An international network of human rights and humanitarian organisations, Watchlist on Children and Armed Conflict, has called on the Federal Government and the United Nations to investigate recruitment and abuse of children in the North-East by both Boko Haram insurgents and self-defence militia known as Civilian Joint Task Force.
According to the report of the group’s investigation into the Boko Haram insurgency released on Thursday, both warring parties in North-East have subjected boys and girls to forced recruitment, detention, attacks at school, abductions, rape, and other forms of sexual violence.
It noted that the gravity and scale of these violations “warrant urgent action from the Nigerian Government,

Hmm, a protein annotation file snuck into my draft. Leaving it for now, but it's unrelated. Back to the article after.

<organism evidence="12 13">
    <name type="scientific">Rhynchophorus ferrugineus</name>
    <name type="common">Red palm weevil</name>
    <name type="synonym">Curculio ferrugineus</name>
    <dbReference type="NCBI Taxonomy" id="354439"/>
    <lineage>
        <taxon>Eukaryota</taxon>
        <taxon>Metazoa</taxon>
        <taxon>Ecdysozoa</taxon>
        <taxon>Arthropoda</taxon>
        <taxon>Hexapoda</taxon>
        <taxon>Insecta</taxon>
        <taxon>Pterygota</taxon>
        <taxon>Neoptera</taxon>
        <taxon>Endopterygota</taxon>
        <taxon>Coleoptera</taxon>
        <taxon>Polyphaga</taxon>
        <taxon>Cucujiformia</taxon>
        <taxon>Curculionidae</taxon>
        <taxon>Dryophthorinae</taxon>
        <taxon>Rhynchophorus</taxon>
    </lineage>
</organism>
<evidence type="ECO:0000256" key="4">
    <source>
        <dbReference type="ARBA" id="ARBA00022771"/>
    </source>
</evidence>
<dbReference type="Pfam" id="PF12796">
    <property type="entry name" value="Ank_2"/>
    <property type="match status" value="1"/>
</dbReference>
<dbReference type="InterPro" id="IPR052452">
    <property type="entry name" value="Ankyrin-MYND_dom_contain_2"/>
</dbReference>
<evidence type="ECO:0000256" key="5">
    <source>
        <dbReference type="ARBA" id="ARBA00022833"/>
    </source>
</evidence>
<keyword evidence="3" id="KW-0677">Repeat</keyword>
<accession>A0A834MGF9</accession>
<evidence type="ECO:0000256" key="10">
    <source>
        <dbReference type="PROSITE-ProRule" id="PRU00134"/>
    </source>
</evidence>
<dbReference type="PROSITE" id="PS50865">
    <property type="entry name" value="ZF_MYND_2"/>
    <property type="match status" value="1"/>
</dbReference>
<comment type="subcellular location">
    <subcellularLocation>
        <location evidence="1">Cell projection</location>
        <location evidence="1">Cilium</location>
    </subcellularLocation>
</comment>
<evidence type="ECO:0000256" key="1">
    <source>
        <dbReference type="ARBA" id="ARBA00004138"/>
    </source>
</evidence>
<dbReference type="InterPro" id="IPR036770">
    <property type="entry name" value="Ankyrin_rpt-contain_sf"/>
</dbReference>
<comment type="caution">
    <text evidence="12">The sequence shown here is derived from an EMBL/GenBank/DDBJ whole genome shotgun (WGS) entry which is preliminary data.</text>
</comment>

United Nations, and other child protection actors.”
The 64-page report, entitled “Who Will Care for Us? Grave Violations against Children in Northeastern Nigeria,” detailed grave violations by some parties to the conflict since December 2012 and provided recommendations on how to better protect children.
One of Watchlist’s researchers, Janine Morna, said, “While the abduction of over 200 girls in Chibok, Borno State, has shed some light on how children are affected by the conflict in the North-East, most abuses are still poorly documented, understood, and addressed by key actors. Children as young as 13 are being recruited by both sides of the conflict and have nowhere to turn.”
Though the study considered the activities of all the actors in the ongoing conflict in the North-East, it noted that of particular concern is the forced recruitment of children for spying and assistance during armed attacks by Boko Haram, and the Civilian JTF, which was formed in mid-2013 in Borno State.